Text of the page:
The paperless office is only a dream, and we should be setting our sights a little bit lower.
That's how Doug Miles introduces this year’s AIIM Industry Watch report on document management, specifically on paper-free processes.
Even though office workers are mobile, computer literate and aware that paper-free processes improve productivity and lower costs, most organizations are still struggling against the tide of paper documents that clog offices and stall business processes.
AIIM — the Association for Information and Image Management — is a global community of information professionals.
However, all is not lost, Miles said. Enterprises need to change the rules of engagement in this ongoing war on waste and pointless printouts by focusing on paper-free processes that either eliminate or reduce the use of paper.
This is an interesting shift in strategy from the industry watch papers on the same subject over the past five years. Year after year, we have followed the research from AIIM and year after the problems repeat themselves: poor records management, poor C-Suite engagement and poor document strategy development.
This year's report, Paper Wars: An Update From The Battlefield, reiterates the same problems. And now, Miles is calling for a change in strategy — a move that we have already seen with across the more agile document management vendors like Alfresco, Docurated, Hyland (now OnBase) and M-Files.
Leave your bloated, overweighed systems behind and go agile. "We have been fighting the paper wars for a very long time. These days the technological weaponry is cheaper, better, faster. The office troops are mobile, agile and highly computer literate. The rules of engagement have legitimized scanned copies and digital signatures," he stressed.
AIIM president John Mancini, in a blog post about the report, questioned why we're still so stuck on paper:
One would think after 20 years of talking about paperless offices that we would have made more progress than we have. The truth of the matter is that while paper consumption -- and paper infused processes -- are decreasing, the rate of decline is still somewhat slow."
Mancini said one of the biggest obstacles to paperless offices is the lack of engagement by senior management. When asked whether they had a specific policy to drive paper out of the business, only 35 percent of responding organizations said yes, he explained.
To reduce or eliminate paper, management needs to set the stage and give employees permission to use tools like electronic signatures and digital records.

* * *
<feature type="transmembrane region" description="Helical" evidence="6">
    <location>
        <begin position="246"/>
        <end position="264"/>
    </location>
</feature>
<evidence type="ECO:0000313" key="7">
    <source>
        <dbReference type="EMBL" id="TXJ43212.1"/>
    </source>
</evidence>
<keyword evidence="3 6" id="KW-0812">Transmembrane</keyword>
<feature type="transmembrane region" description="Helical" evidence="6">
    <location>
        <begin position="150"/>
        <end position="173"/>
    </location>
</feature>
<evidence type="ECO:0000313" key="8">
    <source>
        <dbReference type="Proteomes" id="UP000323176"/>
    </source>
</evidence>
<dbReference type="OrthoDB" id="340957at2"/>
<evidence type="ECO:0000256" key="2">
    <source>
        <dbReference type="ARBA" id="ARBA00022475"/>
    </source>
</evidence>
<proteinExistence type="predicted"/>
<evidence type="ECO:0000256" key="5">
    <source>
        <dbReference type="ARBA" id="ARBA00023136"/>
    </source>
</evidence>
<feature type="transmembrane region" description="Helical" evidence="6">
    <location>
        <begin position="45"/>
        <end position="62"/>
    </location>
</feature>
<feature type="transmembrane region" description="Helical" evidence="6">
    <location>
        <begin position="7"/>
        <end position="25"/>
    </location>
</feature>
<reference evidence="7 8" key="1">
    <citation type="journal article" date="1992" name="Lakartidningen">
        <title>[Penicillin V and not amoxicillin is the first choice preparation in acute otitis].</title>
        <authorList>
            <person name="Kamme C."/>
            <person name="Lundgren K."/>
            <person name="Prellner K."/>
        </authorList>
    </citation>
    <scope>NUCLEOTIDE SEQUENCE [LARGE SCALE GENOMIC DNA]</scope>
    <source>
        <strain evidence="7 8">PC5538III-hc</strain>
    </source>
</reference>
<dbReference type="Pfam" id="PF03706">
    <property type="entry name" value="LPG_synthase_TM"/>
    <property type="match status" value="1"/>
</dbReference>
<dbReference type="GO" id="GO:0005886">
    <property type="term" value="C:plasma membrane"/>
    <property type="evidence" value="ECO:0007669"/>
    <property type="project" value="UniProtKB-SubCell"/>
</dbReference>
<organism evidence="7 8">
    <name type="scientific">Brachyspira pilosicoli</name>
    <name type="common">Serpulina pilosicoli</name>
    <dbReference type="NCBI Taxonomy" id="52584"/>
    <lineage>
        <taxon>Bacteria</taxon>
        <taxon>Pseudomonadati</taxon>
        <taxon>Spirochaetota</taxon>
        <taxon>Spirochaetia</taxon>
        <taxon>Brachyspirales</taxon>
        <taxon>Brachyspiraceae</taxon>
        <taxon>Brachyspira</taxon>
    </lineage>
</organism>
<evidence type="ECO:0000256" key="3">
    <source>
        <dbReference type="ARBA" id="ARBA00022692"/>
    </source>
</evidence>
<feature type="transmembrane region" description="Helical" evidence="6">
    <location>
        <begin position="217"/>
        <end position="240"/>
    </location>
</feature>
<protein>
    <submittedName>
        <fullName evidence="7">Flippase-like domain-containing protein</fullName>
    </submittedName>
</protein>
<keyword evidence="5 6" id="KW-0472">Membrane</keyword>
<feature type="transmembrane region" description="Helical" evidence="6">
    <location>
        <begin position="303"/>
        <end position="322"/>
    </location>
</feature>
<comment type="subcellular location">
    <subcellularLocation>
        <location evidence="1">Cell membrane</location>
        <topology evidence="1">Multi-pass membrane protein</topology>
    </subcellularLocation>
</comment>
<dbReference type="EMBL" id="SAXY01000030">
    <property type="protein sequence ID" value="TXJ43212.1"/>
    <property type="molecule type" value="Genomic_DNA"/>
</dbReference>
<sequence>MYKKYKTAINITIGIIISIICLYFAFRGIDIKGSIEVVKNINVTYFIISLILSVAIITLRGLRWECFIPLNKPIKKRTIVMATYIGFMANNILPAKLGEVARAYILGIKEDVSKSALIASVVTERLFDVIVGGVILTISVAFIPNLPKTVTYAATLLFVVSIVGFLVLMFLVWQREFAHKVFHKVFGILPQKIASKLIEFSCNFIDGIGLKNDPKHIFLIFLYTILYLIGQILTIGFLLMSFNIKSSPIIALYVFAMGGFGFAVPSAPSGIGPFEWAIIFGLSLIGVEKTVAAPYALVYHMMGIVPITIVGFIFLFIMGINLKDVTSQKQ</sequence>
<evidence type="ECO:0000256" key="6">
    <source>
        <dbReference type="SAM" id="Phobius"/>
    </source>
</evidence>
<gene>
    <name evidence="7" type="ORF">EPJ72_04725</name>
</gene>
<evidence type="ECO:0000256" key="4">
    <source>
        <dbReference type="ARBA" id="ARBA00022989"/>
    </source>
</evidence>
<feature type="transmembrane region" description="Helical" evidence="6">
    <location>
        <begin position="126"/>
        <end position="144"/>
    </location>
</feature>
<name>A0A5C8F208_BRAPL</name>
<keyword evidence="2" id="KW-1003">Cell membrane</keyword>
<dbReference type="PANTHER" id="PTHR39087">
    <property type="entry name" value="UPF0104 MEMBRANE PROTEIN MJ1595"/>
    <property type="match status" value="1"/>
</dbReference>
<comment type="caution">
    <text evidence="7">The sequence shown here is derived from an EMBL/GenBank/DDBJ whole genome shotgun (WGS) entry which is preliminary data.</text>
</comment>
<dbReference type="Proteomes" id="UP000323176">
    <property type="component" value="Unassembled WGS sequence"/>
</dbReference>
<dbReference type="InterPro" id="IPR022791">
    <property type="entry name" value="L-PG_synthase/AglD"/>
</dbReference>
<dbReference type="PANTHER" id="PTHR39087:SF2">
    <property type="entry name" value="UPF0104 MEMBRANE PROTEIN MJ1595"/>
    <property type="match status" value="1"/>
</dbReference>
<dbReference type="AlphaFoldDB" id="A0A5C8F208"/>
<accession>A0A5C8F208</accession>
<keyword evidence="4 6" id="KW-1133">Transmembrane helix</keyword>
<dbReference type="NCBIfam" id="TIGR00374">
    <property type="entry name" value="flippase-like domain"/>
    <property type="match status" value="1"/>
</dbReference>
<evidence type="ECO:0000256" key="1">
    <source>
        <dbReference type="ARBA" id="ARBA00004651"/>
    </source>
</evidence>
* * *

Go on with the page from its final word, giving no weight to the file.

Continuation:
Docurated CEO Alex Gorbansky reiterated that message, noting that the report highlights the "significant disconnect between executive level corporate imperatives and the realities on the ground across many large enterprises." To realize their corporate mandates, organizations need to look for operational best practices from their peers, including the use of electronic signature, he told CMSWire
Efficient and Economical
It goes without saying that electronic records save space, improve fundability and reduce waste. Yet billions of unnecessary paper copies are still printed around the world every day, Miles said. "A very strong case can be made for all-digital processes in improved productivity and lower costs, but the biggest impact is on speed of response — response to inbound mail, response to bottlenecks, response to regulatory changes, but above all, response to the customer, citizen or client," he noted.
“Business-at-the-speed-of-paper” is not acceptable any more in a world of instant file shares, mobile, social and other collaboration technologies.
The Problem With Paper
This year’s research reflects responses from 366 AIIM members surveyed between September and October.
Geographically, 71 percent of the respondents come from North America, 14 percent from Europe and 15 percent from the rest of the world.
Today, we will look at the use of paper in the office at the moment and later in the week at the problems and solutions that paper and paperless processes can solve. Although 21 percent or organizations report paper use continues to climb, 33 percent said use has remained stable — and the remainder report a decline.
Why so much paper? The biggest driver is meetings, according to 59 percent of respondents. Then there’s signatures, along with documents respondents print simply to read offline or out of the office. While it seems tablets have become ubiquitous, office workers still seem to prefer paper copies to password-protected digital documents.